Recipe: St. Patrick’s Day 비빔밥 Bibimbap
Another way to celebrate Lent is to simplify one’s diet in solidarity with the world’s poor who often times have to forage for food or have no food at all. Irish history is defined by famine and diaspora.
As I mentioned in my recent post on sorrel 나물 namul (salad), it is a common genus of plant-weed-herb, easily found in many parts of the United States and edible in moderation.
This version of 비빔밥 bibimbap is an homage to the white, green and orange of the Irish flag. For a more healthful spin on white rice, it uses sprouted brown rice. For green, there is “clover” namul, ae-hobak namul and spinach namul. For orange, there are sauteed carrots and 닭갈비 dakgalbi (spicy chicken) or dubu/tofu sauteed in that sauce.
St. Patrick’s Day Bibimbap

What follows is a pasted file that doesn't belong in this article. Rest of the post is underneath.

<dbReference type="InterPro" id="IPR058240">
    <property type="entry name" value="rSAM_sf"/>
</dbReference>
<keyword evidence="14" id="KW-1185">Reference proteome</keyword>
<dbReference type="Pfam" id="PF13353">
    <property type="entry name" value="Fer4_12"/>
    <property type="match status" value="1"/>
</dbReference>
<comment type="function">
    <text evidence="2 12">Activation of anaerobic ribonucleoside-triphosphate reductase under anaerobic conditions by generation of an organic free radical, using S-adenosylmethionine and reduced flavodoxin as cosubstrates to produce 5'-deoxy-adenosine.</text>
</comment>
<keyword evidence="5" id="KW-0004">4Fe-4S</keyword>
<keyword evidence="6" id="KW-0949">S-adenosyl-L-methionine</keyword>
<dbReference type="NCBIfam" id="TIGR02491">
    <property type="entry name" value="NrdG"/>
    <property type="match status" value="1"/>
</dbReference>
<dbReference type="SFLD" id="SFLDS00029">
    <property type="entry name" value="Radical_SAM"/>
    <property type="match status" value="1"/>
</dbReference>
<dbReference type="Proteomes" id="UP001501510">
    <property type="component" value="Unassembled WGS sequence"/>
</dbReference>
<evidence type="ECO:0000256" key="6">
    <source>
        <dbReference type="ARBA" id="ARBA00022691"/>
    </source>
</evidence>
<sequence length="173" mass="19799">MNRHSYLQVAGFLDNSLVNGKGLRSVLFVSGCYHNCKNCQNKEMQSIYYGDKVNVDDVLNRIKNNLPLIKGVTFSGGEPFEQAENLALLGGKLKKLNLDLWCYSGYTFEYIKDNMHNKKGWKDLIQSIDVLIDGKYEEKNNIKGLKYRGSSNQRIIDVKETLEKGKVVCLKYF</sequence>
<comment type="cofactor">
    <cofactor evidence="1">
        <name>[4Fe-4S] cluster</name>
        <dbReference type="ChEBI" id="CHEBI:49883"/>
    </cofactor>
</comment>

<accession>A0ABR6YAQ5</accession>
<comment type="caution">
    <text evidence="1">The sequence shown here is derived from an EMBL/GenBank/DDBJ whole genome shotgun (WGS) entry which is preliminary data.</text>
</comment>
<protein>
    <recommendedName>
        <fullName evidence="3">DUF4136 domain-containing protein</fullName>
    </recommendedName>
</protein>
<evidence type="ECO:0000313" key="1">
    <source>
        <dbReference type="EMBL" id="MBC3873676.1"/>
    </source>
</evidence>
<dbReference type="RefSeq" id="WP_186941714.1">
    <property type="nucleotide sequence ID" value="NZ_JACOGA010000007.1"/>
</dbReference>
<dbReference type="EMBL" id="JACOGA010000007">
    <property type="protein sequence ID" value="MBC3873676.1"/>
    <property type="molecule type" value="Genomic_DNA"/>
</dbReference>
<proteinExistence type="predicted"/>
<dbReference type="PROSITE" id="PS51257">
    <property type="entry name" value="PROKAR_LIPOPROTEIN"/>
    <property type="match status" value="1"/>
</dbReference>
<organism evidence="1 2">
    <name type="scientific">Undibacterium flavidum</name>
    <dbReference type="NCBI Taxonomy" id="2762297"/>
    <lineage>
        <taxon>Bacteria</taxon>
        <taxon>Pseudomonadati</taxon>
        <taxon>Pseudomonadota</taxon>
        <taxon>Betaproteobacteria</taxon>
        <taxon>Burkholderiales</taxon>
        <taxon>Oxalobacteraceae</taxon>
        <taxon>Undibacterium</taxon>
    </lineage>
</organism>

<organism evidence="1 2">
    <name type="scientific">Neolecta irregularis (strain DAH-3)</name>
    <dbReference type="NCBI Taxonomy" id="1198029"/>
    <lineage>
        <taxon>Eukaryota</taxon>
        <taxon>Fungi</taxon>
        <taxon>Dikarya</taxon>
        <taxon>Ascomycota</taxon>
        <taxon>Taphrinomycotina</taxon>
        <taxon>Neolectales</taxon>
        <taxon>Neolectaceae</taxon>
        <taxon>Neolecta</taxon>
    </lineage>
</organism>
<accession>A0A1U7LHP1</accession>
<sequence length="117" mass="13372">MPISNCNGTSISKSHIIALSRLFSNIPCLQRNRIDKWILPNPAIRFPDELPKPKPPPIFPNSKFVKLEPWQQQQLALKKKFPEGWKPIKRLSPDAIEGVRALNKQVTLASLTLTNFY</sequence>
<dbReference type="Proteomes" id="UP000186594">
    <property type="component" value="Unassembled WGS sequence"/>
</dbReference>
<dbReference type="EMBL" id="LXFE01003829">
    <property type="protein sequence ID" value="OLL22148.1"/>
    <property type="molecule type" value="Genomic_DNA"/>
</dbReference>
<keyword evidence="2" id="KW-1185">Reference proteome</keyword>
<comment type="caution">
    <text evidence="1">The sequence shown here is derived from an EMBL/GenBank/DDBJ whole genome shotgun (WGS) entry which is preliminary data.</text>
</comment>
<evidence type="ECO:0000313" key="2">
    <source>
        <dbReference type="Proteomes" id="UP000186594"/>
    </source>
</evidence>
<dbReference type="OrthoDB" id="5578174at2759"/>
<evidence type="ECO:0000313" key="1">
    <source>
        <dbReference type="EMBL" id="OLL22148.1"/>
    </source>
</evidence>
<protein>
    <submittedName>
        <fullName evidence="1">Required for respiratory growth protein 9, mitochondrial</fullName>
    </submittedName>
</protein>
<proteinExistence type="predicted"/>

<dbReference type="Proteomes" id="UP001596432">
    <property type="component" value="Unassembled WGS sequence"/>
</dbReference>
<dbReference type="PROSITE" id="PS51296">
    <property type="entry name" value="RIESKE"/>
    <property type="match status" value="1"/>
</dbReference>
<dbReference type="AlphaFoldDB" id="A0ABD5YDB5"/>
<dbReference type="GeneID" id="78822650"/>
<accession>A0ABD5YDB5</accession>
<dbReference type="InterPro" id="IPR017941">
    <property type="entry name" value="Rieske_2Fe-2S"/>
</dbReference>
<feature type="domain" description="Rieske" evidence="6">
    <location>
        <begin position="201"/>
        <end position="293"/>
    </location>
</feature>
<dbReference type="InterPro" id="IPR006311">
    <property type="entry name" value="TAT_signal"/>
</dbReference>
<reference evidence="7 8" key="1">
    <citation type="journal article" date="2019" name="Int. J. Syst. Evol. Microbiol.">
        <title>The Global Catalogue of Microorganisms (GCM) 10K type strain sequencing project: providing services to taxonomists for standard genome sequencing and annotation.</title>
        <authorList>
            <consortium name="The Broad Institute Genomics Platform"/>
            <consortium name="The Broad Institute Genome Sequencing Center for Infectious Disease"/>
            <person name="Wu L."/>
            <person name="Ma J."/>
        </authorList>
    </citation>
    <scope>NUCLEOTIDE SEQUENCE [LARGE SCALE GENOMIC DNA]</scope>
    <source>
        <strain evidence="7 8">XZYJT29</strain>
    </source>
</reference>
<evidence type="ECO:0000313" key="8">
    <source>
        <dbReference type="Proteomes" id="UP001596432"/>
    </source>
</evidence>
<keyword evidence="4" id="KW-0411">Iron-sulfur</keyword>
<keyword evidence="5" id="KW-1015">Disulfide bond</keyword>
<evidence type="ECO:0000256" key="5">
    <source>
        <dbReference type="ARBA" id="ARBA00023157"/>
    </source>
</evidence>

2 cups sprouted brown rice
1/4 cup 시금치나물 shigeumchi namul (spinach salad)
1/4 cup carrots, julienned
2 teaspoons perilla oil
1 teaspoon garlic, minced
Dash of salt and pepper
1/4 cup 호박 나물 ae-hobak namul (zucchini salad)
1/2 cup sorrel/clover 나물 namul
1/4 cup 닭갈비 dakgalbi (spicy chicken) or semifirm dubu/tofu, chopped or cubed
- Cook the sprouted brown rice on the brown-rice setting on your rice cooker.
- Saute carrots in perilla oil with garlic, salt and pepper
- Put 1/2 to 1 cup of cooked rice in a bowl.
- Arrange the clover, spinach namul, sauteed carrots, hobak namul and spicy chicken around the edge of the bowl.
Dakgalbi or dakgalbi-style dubu
3 chicken thighs or 4-8 ounces firm dubu/tofu
2 tablespoons curry powder
1 tablespoon soy sauce
1 tablespoon gochujang
1-2 teaspoons sugar
1 teaspoon Korean chili powder
2 teaspoons sesame oil
1 teaspoon soju
1 cloves garlic, minced
Pinch of pepper
- Cut the chicken or dubu into thin 2-inch long strips then dice into 1-2 inch cubes.
- Mix spices, sugar, soju and oil with the chicken or dubu. Marinate for 20 minutes.
- Saute in a wok over medium-high heat until the meat completely cooked.